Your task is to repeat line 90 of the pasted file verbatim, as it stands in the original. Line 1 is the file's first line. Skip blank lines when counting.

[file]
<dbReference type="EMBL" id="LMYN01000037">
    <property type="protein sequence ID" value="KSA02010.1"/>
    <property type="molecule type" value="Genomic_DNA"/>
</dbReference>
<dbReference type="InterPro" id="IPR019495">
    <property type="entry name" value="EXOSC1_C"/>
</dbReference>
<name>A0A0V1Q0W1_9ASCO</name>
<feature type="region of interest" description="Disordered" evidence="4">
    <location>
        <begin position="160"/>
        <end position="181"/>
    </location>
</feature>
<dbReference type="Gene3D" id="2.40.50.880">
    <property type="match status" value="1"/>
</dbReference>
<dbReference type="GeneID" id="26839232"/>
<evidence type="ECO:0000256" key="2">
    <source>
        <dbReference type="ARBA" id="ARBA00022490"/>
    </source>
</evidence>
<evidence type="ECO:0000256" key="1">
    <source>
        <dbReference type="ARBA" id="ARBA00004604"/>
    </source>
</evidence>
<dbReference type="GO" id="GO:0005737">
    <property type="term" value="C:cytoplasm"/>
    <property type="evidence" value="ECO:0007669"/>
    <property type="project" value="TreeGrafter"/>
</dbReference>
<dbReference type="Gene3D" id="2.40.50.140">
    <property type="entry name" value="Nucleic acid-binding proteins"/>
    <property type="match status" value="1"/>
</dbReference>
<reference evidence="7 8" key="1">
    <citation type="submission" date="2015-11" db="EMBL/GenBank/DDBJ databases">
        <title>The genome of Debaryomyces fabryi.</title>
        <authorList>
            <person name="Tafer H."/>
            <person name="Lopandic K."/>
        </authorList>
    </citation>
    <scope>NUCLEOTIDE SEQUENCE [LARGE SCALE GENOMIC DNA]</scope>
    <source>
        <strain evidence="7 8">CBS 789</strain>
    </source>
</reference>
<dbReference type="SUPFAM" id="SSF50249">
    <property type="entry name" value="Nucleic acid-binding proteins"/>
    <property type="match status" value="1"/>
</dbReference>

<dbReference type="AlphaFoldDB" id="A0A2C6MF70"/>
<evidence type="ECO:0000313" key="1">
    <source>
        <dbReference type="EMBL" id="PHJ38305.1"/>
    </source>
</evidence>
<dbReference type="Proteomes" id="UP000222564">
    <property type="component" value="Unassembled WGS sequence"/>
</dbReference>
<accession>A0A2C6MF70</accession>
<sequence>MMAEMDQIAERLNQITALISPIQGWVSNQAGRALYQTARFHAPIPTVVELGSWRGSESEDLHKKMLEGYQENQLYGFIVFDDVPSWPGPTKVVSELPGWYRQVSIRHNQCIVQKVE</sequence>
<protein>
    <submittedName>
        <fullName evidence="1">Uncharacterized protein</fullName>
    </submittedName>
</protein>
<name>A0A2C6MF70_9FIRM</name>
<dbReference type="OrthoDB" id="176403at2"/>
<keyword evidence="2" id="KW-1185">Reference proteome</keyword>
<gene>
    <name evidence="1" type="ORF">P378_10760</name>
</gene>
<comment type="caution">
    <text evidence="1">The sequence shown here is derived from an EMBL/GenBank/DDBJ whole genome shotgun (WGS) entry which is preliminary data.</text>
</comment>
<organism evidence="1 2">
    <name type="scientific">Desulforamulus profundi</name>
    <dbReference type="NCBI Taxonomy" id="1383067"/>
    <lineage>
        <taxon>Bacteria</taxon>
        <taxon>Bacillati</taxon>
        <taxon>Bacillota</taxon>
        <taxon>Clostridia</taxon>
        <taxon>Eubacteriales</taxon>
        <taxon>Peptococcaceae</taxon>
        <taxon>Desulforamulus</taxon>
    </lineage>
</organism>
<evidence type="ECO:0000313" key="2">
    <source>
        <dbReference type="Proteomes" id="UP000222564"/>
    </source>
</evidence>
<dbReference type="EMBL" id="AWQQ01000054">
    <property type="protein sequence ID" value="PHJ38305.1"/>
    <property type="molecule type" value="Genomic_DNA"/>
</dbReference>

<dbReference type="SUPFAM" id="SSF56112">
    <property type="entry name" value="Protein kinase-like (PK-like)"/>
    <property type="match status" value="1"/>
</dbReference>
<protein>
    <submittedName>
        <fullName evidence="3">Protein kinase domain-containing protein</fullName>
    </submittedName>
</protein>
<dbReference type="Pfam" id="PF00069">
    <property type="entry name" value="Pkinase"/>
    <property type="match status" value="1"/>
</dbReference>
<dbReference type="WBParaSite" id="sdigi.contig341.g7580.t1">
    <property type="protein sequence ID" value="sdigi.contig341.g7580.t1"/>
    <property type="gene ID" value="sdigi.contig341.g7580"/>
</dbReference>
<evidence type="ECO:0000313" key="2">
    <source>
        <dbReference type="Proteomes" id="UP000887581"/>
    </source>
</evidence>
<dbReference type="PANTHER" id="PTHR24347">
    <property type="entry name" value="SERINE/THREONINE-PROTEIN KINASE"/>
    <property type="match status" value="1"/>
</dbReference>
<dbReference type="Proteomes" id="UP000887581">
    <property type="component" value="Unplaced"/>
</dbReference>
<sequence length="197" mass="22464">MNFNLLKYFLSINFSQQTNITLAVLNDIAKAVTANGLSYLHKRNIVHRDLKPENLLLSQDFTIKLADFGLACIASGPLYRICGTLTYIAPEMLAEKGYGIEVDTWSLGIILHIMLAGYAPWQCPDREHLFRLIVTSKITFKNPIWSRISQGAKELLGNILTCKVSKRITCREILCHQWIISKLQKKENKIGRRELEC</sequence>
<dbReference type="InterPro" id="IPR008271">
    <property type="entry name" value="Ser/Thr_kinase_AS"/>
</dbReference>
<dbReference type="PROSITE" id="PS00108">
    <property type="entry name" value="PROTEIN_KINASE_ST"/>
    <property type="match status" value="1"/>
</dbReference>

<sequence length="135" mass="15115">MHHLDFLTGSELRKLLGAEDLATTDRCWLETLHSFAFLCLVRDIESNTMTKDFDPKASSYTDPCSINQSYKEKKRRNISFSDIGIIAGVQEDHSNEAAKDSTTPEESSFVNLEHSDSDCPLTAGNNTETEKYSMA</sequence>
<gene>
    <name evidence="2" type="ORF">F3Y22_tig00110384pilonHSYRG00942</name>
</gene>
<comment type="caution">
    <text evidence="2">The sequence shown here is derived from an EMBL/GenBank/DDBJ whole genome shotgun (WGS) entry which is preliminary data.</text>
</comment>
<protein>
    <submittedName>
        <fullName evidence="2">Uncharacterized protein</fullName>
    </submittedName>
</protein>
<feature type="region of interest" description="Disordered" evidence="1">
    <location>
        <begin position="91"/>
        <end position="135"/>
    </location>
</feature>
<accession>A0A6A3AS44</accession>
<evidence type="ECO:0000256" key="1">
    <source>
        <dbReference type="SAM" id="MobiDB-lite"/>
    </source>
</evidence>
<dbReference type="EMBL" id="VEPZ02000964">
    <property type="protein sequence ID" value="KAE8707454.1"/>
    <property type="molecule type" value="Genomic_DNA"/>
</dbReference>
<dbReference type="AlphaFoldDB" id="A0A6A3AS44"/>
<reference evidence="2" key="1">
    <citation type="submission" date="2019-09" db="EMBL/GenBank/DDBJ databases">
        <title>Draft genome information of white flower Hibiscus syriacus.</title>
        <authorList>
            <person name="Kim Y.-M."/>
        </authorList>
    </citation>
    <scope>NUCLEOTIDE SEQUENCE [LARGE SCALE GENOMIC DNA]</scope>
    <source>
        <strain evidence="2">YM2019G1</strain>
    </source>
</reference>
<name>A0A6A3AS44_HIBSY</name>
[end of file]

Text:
        <taxon>Desulforamulus</taxon>